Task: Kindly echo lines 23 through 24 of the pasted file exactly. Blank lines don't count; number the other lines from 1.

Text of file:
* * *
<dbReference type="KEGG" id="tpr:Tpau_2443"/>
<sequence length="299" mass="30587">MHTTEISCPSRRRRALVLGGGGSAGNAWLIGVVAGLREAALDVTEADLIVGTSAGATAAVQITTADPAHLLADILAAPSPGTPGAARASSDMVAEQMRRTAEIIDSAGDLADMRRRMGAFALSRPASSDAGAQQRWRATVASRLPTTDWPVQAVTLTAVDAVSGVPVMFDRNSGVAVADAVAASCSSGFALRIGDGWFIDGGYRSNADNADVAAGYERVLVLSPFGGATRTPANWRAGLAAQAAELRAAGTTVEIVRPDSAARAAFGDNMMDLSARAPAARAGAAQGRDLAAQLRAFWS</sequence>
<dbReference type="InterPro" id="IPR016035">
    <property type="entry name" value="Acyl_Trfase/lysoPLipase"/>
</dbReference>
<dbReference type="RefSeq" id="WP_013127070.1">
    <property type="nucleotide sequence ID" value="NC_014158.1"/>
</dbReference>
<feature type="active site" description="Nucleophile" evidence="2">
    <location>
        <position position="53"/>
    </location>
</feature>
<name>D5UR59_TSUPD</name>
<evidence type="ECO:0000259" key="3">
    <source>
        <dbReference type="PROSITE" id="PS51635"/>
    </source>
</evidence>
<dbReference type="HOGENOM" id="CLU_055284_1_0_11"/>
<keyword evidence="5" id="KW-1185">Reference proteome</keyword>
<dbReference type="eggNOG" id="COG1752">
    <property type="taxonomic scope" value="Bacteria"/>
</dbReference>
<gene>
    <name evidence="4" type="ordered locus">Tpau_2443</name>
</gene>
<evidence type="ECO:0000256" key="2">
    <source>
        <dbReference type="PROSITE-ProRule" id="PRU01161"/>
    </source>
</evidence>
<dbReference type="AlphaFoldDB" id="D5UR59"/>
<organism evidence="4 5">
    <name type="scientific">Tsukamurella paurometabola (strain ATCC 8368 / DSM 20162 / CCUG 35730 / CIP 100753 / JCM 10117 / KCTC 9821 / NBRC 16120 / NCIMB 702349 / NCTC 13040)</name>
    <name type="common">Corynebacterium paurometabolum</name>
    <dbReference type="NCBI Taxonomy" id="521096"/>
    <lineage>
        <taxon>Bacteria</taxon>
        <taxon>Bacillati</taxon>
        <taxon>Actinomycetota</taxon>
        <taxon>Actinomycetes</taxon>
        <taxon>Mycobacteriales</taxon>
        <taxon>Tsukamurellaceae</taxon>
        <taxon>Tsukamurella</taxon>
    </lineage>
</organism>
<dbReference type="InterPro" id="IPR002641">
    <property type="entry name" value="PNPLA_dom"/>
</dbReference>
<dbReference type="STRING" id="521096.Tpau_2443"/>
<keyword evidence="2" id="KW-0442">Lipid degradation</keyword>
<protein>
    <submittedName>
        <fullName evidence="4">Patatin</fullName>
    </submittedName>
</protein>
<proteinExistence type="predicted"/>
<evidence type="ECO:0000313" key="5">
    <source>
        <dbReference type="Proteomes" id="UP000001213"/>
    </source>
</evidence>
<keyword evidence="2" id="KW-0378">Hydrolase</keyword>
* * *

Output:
    <property type="taxonomic scope" value="Bacteria"/>
</dbReference>